But unlike many less privileged Australians, Ms Katterl is able to retreat into her own world and find cause for optimism when the broader political and economic situation turns sour.

“I think [Australian politics] is pretty dire … Watching all of it play out just increases my desire to reinforce my own bubble,” she said. “I have knowingly changed my frame of reference, what I’m thinking about day-to-day, to become narrower, to focus on my immediate life.

“Now I tend to think about that, instead of the world more broadly, because I know I’m really privileged and really lucky, and I need to take stock of that and focus on the things I can control … rather than get upset about these macro events.” Being wealthy and in control

Low-income Australians – those earning between $15,600 and $52,000 – were twice as likely to say they felt let down by society, with 36 per cent feeling this way compared to 17 per cent of those on high incomes of $91,000 or more.

They were also nearly twice as likely to agree or strongly agree with the statement “everything is changing too often and too fast”. Nearly 50 per cent of low-income earners fell into this group, compared with just 26 per cent of high-income earners, according to the survey.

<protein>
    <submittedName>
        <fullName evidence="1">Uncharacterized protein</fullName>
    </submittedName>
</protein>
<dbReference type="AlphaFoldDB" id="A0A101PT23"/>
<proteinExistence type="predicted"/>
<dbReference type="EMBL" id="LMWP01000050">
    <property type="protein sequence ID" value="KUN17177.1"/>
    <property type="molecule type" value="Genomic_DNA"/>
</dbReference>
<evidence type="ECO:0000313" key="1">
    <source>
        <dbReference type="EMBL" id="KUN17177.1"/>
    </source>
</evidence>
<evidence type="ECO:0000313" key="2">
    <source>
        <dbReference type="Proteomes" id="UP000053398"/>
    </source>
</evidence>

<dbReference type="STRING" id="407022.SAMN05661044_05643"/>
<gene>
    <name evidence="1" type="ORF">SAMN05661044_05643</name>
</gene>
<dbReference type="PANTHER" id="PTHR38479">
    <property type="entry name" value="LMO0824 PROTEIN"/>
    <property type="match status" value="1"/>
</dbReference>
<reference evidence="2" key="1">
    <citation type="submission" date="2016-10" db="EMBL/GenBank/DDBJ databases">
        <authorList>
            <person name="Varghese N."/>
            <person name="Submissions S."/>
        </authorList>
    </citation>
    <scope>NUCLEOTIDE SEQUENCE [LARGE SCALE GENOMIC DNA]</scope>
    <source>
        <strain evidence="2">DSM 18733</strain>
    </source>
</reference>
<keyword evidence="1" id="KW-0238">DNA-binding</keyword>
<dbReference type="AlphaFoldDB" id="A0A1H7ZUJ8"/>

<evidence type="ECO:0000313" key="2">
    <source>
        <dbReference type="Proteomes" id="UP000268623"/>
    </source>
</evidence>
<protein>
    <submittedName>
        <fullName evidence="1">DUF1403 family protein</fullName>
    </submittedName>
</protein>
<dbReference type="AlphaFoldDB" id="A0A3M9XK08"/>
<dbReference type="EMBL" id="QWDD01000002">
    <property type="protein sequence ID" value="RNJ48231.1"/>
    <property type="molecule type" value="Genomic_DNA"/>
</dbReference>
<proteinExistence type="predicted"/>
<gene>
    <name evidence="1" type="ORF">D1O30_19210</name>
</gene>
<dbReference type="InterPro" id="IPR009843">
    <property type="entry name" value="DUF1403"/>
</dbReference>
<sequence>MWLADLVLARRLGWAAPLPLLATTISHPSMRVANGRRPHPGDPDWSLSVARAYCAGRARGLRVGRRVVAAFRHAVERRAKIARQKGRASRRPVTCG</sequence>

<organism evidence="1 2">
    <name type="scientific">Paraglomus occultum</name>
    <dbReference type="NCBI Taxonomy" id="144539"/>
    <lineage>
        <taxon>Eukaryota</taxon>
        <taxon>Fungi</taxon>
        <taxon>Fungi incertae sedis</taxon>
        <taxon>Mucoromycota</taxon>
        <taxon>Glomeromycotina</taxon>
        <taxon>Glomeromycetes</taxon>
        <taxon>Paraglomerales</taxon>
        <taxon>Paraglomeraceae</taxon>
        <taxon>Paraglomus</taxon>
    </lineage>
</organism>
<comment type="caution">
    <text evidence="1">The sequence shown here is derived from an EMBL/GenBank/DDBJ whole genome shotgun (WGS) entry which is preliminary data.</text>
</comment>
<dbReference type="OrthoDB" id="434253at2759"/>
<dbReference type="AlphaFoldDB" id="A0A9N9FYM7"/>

“Richer people are able to adapt because they have the means to do so,” said Ariadne Vromen, Professor of Political Sociology at the University of Sydney.

“They’ve got disposable income, they can buy new technology when they need to, they can even buy more education and training when they need. And they’re the people who are behind a lot of social and economic change as the leaders of society, as well.”

It comes down to a sense of feeling in control, with those who have more economic security enjoying greater control of their futures, Professor Vromen said.

In Melbourne, architect and consultant Helen Day, 47, said she felt “very positive” and believed Australia’s population growth presented countless opportunities.